Professor Richardson has published papers in a variety of top academic journals, including, among others, Journal of Finance, Journal of Financial Economics, Review of Financial Studies, and the American Economic Review. His work has also appeared in practitioner journals and books such as Advanced Tools for the Fixed Income Professional, Emerging Market Capital Flows, and VAR: Understanding and Applying Value-at-Risk.
INGO WALTER is the Seymour Milstein Professor of Finance, Corporate Governance and Ethics and Vice Dean of Faculty at the Stern School of Business, New York University. He has taught at New York University since 1970. He has served as a consultant to various corporations, banks, government agencies and international institutions and has authored or co-authored numerous books and articles in the fields of international trade policy, international banking, environmental economics, and economics of multinational corporate operations.
Top Customer Reviews
Kidding aside, I strongly believe in comparative advantage and we should not expect professors to become Carl Bernstein and Bob Woodward or vice versa. The book is very well-served by the academic approach as the authors navigate the reader through economics, finance, history, and public policy issues with ease and eloquence. Fannie and Freddie are presented as two neglected children of abusive self-serving parents (the government and the equity holder) and the entire family has developed some very bad habits. There is a striking metaphor in the book that compares the creation of the agencies and Frankenstein. I was very impressed with the aptness of several metaphors that are interspersed throughout the book. Likening the entry of Fannie and Freddie into the high risk mortgage market to Caesar's crossing the Rubicon is another one worth mentioning.
The authors demonstrate with a lot of patience, that capital, that is supposed to flow to its most efficient use in capital markets unfortunately went to its more levered use. Because of the implicit government support, the typical risk/reward considerations are marginalized and as long as the housing markets boomed, the government took advantage of the agencies to promote public policy without recognizing the cost, and the equity markets enjoyed the benefits of leverage.Read more ›
I have read numerous books on the subject, and reviewed several of them on Amazon, including reviews of the Financial Crisis Inquiry Commission's report, A Colossal Failure of Common Sense, The Big Short, and Too Big to Fail. I have done my own research in primary materials published by the Fed, the GSE's, and dozens of papers published by regional Fed employees and academics around the world and hundreds of blog posts from bloggers of all political perspectives.
This is the best work I have seen. It is concise - in fact, probably too concise - and accurate. It focuses on the heart of the problem, namely the way in which several bipartisanly enacted Federal policies of promoting home ownership turned Fannie and Freddie into "Federal Frankensteins" -- giant, severely undercapitalized, voracious consumers of credit risk that were, by dint of their size and also of biases built into the capital regulations for banks and other financial institutions, so deeply embedded into global financial system that they accounted by themselves for one-sixth of all "systemic risk" in not just the nation but the world.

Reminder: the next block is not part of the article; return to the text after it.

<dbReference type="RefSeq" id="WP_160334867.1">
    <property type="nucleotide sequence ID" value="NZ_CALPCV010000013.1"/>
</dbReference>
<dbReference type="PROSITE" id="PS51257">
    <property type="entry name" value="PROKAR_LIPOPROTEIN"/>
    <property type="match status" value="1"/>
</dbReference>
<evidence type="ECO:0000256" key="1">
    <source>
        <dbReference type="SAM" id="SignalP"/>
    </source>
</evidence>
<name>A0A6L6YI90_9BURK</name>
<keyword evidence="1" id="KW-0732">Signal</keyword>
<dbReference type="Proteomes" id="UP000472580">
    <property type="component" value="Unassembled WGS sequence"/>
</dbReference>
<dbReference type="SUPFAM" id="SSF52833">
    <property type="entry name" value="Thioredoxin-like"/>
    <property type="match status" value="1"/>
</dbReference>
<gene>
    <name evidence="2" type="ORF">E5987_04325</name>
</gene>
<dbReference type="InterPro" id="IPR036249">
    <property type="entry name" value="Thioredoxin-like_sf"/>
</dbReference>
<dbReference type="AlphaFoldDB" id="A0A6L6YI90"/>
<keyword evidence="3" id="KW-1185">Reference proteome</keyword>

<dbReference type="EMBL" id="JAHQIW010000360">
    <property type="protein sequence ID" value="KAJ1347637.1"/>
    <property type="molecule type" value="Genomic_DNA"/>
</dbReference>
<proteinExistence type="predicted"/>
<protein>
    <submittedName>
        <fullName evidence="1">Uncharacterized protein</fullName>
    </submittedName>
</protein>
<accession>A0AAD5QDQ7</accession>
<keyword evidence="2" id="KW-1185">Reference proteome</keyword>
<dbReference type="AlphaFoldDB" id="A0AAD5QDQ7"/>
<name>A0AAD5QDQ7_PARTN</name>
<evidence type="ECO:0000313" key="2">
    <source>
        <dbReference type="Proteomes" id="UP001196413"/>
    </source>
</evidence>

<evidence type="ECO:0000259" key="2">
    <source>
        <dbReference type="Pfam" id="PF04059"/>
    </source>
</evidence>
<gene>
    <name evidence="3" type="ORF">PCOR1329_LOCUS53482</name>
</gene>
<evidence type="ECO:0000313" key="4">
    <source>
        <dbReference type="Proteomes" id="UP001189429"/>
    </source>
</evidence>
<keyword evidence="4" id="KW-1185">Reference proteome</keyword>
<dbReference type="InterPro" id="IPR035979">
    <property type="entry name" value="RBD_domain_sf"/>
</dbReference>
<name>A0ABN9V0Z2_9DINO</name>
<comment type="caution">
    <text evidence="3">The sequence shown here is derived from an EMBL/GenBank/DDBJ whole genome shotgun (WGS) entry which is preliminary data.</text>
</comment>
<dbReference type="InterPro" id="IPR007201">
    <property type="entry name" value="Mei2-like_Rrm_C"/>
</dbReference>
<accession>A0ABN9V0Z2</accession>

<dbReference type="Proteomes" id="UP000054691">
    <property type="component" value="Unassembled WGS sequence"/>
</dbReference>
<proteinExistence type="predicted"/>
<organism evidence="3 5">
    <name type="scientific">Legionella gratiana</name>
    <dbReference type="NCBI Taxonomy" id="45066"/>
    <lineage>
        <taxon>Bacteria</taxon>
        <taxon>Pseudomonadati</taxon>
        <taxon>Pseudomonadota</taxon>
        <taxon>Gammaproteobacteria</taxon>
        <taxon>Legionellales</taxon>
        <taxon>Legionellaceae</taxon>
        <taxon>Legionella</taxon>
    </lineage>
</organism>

While focused on Fannie and Freddie, this is not the simple "Community Reinvestment Act" screed that a few have pounded the drum for, and it even goes beyond the intensive credit risk analysis of Ed Pinto and Peter Wallison that has been well publicized.Read more ›
Most Recent Customer Reviews
A very good read on key issues in mortgage finance industry with a focus on government sponsored entities like Fannie Mae. Read morePublished 4 months ago by Asad Zaman Khan
Good attempt at explaining the mess created by political manipulation of the housing market.Published 14 months ago by drjs
This book is a mess! It is very difficult to follow the ideas that they try to express.
Obviously the authors have a biased negative opinion about the GSEs and they tried to... Read more
This is very informative on GSEs especially Fannie Mae and Freddy Mac and monetary policy failure. The GSEs have two functions: investment and guarantor. Read morePublished on October 31, 2013 by Gderf
The book points out the structural issues with good metaphors.
However I think the issue is it's not well translated to specific reader groups. Read more
The subprime crisis is a subject which captivated many people and also affected many. This book provides a good coverage of the events leading up to the subprime crisis. Read morePublished on December 28, 2011 by Choong
The authors do a great job of explaining the problems that were inherent in Fannie and Freddi that led to their collapse. Read morePublished on October 18, 2011 by yalman onaran
Not read the book but from the other reviews it is colorless, and has a thesis that the GSE had a role in the housing bubble and meltdown. Read morePublished on October 15, 2011 by A_2007_reader